1) A home is a solid piece of any financial plan
While it seems like I am against home ownership, I truly am not. In my March 6th, 2018 post, “My 6 Point Focus on Wealth,” point 3 focused solely on homeownership. I describe how it provides housing stability which in itself is valuable. It is the transition piece for all the housing you will have in your life including home upgrades, eventual downgrades, and even long-term care. I state how we all need to live somewhere so why not own where you live. I also caution against owning too much home and being house-poor. Overall, however, homeownership can truly be a blessing. Imagine throwing mortgage payment sized deposits into an investment account because your house is now paid off. That is pretty cool in my eyes!
2) Land or property ownership does have value
If you are a landowner, you have created an interesting wealth dynamic in your life. Now I claimed in the myths segment that a home is not an amazing investment. While I stand by that I will also say it can be a good investment. Rental properties can provide a monthly income for you and if used correctly can add large amounts of wealth later in life. A mixed portfolio of investments, cash and land is a very diverse approach and can almost never fail. The secret is to plan on holding your property until you can make a profit from it. This may take years or even decades. The recent housing boom was a prime season for property owners to unload units they had for years and skate away with a hefty check. Patience is key so make sure you are in it with your head on straight.
3) Buying a home is the biggest purchase you’ll make, so be smart about it
Other than saving for retirement, which I hope you are doing, buying a home will be the biggest purchase you ever make in your life. It is not to be taken lightly. Homeownership requires careful planning as there is a whole industry out there trying to separate you from your dollars. A good realtor and broker can help you navigate the tricky waters of the real estate market. A bad one can sink your ship. Look for ones that have experience with many units and a reputation they can stand behind. Also, make sure your financial house is in order before taking the plunge. The banks will have you believe that you can afford a million-dollar home with a Hamburger Helper budget. Don’t fall for it. Work within your comfort zone and never feel pressure to buy above your threshold. It does not matter where you live if you are struggling to make the monthly payment. Remember this, you are not truly a homeowner until your home is paid off. Until then you are simply a debtor to the bank.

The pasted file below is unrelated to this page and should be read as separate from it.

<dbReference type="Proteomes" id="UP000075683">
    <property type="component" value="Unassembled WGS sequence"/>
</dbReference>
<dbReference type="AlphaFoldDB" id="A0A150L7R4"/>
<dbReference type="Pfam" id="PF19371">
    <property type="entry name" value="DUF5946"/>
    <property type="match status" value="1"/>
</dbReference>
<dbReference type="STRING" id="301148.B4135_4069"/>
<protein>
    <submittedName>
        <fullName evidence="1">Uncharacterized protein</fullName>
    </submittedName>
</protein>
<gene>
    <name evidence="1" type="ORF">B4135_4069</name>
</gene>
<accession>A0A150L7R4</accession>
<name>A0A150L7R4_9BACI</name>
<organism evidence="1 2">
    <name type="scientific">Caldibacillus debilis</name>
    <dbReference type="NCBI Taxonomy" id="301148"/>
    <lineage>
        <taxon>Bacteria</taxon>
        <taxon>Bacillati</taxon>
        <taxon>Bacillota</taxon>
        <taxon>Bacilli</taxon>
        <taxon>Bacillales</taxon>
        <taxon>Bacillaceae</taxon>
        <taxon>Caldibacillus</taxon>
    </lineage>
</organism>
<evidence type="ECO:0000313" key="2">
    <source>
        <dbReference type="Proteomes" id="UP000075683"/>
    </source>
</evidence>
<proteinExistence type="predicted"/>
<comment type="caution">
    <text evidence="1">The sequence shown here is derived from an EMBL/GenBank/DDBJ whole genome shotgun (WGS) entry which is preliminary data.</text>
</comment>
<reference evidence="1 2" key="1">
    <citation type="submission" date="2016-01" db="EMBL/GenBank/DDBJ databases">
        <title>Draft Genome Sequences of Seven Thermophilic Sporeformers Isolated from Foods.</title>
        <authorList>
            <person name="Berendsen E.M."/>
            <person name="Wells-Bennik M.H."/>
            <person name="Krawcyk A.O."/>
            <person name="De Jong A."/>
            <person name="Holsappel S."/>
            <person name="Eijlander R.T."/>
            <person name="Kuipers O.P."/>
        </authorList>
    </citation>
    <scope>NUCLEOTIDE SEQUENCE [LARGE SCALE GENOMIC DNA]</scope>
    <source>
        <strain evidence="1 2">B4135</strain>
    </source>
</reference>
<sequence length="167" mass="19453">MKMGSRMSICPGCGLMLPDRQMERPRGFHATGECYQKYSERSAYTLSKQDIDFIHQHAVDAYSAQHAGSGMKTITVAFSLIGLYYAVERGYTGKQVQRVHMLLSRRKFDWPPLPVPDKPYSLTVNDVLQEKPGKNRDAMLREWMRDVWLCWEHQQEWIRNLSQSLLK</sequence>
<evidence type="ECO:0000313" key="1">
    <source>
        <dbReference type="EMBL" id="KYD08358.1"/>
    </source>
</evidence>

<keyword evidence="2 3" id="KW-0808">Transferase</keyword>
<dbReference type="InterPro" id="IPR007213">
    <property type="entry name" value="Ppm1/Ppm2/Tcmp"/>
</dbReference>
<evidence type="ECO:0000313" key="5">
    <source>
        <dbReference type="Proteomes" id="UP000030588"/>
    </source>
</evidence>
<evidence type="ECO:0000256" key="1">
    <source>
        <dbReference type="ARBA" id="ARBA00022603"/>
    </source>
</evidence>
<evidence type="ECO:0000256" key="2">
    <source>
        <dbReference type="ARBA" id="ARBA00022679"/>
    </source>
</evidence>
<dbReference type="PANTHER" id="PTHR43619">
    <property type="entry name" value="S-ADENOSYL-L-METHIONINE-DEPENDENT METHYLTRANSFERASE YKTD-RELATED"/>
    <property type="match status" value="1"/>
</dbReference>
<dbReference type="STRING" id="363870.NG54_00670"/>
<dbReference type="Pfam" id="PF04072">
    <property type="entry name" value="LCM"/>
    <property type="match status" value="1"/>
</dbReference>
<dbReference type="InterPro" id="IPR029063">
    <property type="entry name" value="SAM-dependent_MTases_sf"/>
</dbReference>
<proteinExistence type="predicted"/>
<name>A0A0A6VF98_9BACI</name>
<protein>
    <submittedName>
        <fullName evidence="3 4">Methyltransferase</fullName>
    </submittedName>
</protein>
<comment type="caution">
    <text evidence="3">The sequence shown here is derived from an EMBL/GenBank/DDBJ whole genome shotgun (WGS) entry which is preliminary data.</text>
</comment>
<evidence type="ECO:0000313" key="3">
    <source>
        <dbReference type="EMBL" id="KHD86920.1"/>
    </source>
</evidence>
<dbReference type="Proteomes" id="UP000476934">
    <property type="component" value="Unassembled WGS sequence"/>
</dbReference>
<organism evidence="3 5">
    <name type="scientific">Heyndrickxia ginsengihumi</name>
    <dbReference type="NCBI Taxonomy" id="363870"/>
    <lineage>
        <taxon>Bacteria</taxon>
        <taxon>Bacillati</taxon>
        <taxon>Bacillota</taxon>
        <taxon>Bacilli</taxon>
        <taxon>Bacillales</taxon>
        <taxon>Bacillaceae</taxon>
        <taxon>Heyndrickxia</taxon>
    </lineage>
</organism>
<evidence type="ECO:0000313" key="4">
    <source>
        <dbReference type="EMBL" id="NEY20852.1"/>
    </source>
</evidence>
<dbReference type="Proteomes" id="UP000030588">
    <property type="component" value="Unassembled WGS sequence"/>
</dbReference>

4) You don’t have to own to be wealthy
Owning a home is an amazing thing. It is however not necessary to be wealthy. Some of the wealthiest people I know don’t own property. Their reasons are flexibility, convenience and the sheer fact they are almost never home. They don’t have time for upkeep as a home is just a place to keep their stuff. One thing that is for sure is that if you do not own a home, your housing may become an issue later in life. The goal is to have the house paid off by retirement or well before. That is so you can have minimal housing expenses during your later years where more than likely your income will be lower. If you do not own and you rent, you must account for how you will come up with these expenses during retirement. What that means is that you will have to have investments that fill that gap. Long story short, if you are not planning on owning, you better be saving money. That is just a fact. While owning can add your wealth, it isn’t necessary to achieve financial freedom.
So what was accomplished in this post? Did we find an answer to which is better, renting or owning? No, we didn’t. The answer to which is better is unique to each of us. Some people are never meant to be homeowners, it just doesn’t fit their lifestyle. Others fit it quite nicely and it helps them on their path to acquiring wealth. The key is to understand yourself, do your research and above all, PAY OFF THE HOUSE! That is the goal, to be an owner. Your home is not an investment, it is not an equity cow, it is your home. The goal is to live there as cheap as possible and that means owning it. If you can do this, you will be winning, period.
“Be prepared, work hard, and hope for a little luck. Recognize that the harder you work and the better prepared you are, the more luck you might have.” – Ed Bradley